Association Between Soft Drink Consumption and Mortality in 10 European Countries.
Mullee A., Romaguera D., Pearson-Stuttard J., Viallon V., Stepien M., Freisling H., Fagherazzi G., Mancini FR., Boutron-Ruault M-C., Kühn T., Kaaks R., Boeing H., Aleksandrova K., Tjønneland A., Halkjær J., Overvad K., Weiderpass E., Skeie G., Parr CL., Quirós JR., Agudo A., Sánchez M-J., Amiano P., Cirera L., Ardanaz E., Khaw K-T., Tong TYN., Schmidt JA., Trichopoulou A., Martimianaki G., Karakatsani A., Palli D., Agnoli C., Tumino R., Sacerdote C., Panico S., Bueno-de-Mesquita B., Verschuren WMM., Boer JMA., Vermeulen R., Ramne S., Sonestedt E., van Guelpen B., Holgersson PL., Tsilidis KK., Heath AK., Muller D., Riboli E., Gunter MJ., Murphy N.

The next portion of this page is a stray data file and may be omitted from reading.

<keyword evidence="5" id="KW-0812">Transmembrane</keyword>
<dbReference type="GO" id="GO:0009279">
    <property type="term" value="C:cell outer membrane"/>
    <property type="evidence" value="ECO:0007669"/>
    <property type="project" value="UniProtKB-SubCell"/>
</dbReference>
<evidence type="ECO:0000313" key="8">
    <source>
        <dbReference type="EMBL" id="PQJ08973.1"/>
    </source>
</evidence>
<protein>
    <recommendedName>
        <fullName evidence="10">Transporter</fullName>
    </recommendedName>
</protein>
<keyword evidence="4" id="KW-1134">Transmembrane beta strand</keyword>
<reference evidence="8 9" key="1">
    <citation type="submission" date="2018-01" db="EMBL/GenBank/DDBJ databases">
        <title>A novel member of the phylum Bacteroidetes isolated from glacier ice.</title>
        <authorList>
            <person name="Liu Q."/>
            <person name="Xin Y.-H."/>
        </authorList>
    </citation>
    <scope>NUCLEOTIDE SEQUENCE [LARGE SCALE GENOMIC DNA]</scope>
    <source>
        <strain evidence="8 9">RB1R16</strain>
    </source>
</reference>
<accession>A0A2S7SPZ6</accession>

Importance: Soft drinks are frequently consumed, but whether this consumption is associated with mortality risk is unknown and has been understudied in European populations to date. Objective: To examine the association between total, sugar-sweetened, and artificially sweetened soft drink consumption and subsequent total and cause-specific mortality. Design, Setting, and Participants: This population-based cohort study involved participants (n = 451 743 of the full cohort) in the European Prospective Investigation into Cancer and Nutrition (EPIC), an ongoing, large multinational cohort of people from 10 European countries (Denmark, France, Germany, Greece, Italy, the Netherlands, Norway, Spain, Sweden, and the United Kingdom), with participants recruited between January 1, 1992, and December 31, 2000. Excluded participants were those who reported cancer, heart disease, stroke, or diabetes at baseline; those with implausible dietary intake data; and those with missing soft drink consumption or follow-up information. Data analyses were performed from February 1, 2018, to October 1, 2018. Exposure: Consumption of total, sugar-sweetened, and artificially sweetened soft drinks. Main Outcomes and Measures: Total mortality and cause-specific mortality. Hazard ratios (HRs) and 95% CIs were estimated using multivariable Cox proportional hazards regression models adjusted for other mortality risk factors. Results: In total, 521 330 individuals were enrolled. Of this total, 451 743 (86.7%) were included in the study, with a mean (SD) age of 50.8 (9.8) years and with 321 081 women (71.1%). During a mean (range) follow-up of 16.4 (11.1 in Greece to 19.2 in France) years, 41 693 deaths occurred. Higher all-cause mortality was found among participants who consumed 2 or more glasses per day (vs consumers of <1 glass per month) of total soft drinks (hazard ratio [HR], 1.17; 95% CI, 1.11-1.22; P < .001), sugar-sweetened soft drinks (HR, 1.08; 95% CI, 1.01-1.16; P = .004), and artificially sweetened soft drinks (HR, 1.26; 95% CI, 1.16-1.35; P < .001). Positive associations were also observed between artificially sweetened soft drinks and deaths from circulatory diseases (≥2 glasses per day vs <1 glass per month; HR, 1.52; 95% CI, 1.30-1.78; P < .001) and between sugar-sweetened soft drinks and deaths from digestive diseases (≥1 glass per day vs <1 glass per month; HR, 1.59; 95% CI, 1.24-2.05; P < .001). Conclusions and Relevance: This study found that consumption of total, sugar-sweetened, and artificially sweetened soft drinks was positively associated with all-cause deaths in this large European cohort; the results are supportive of public health campaigns aimed at limiting the consumption of soft drinks.